Ed Curnow excited for Blues future after Bryce Gibbs trade
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CARLTON midfielder Ed Curnow is confident the club’s “ultra-competitive” kids can cover the loss of Bryce Gibbs, who was traded to Adelaide during last week’s exchange period.

A former best and fairest winner, Gibbs departed after 231 games with the Blues. However, the rebuilding side will now take Picks 3 and 10 into the draft following his exit.

It will allow list boss Stephen Silvagni to add to the five first-round draft picks Carlton has secured over the last two seasons, all of which have already impressed Curnow.

“The recruits we’ve had over the last couple of years, what stands out is their competitiveness,” Curnow at the launch of MindMax’s ‘Flick Footy’ game.

“For me, that’s all I want to see, guys coming into the club who are ultra-competitive. In the end, that’s what’s going to make you a really good player.

“You need to step out on the field and have that desire to beat your opponent. It starts at training. The younger players have got that.”

Carlton claimed Sam Petrevski-Seton with its first pick in last year’s draft, adding to the first-round selections Jacob Weitering, Harry McKay, Charlie Curnow and David Cuningham it had recruited the year prior.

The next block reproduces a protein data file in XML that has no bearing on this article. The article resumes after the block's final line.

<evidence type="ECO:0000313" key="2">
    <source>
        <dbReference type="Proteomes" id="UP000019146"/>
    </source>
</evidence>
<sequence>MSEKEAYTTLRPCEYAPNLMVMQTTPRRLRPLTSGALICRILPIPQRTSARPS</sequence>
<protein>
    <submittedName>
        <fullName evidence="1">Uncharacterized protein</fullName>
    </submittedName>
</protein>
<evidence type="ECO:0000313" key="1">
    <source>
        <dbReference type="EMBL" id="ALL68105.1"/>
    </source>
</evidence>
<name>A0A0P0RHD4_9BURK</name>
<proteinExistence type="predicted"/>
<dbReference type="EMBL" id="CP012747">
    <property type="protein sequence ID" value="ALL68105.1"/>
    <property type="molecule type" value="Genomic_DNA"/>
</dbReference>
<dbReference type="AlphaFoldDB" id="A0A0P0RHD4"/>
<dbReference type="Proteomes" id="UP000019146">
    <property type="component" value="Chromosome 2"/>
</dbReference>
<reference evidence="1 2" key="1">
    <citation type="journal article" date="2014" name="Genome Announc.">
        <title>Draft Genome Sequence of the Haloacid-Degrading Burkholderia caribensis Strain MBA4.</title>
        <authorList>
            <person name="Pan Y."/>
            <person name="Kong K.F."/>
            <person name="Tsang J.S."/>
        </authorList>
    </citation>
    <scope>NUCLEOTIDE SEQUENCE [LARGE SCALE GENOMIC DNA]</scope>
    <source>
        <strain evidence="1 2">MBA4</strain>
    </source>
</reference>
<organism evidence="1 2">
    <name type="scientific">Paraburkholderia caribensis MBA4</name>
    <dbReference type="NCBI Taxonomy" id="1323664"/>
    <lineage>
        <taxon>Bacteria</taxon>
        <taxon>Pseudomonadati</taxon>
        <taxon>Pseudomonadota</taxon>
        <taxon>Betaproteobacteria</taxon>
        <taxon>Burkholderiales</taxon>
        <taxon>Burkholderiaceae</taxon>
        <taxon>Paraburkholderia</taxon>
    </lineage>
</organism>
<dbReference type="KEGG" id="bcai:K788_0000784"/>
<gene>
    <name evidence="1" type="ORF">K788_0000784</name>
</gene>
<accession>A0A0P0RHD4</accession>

Curnow believes they will all need to stand up both on the field and around the club in order to help cover the loss of Gibbs, who had spent 11 years with the Blues.

“The thing about Bryce was the way he trained,” Curnow said.

“In terms of having someone to follow as a younger player and to compete against, who is of that high-end talent, that’s definitely going to be missed.

“In saying that, it’s going to allow opportunity to other guys to step up and have more midfield time.”

Curnow, 27, is one of Carlton’s most experienced players following the departure of Gibbs.

With 122 games under his belt, he now has the fourth most appearances for the club of anyone on its list — behind only Kade Simpson, Marc Murphy and Matthew Kreuzer.

While he says the loss of senior players is all part of football, he did concede it’s still tough.

“It was a little bit sad, to be honest,” Curnow said.

“I’ve been with him at the club for eight years and he’s a good friend. He’s also a pretty handy player. He’s been extremely consistent and every year he’s one or two at our club for contested ball and tackles. He doesn’t miss games.

“The standards he sets at training and the way he plays, it’s a trademark of his leadership style. It’s going to be a fair loss. But in saying that, the club has been able to get some high draft picks for him.

“We’re in that transitional phase at the moment and we’re going to the draft to bring in the talent.”

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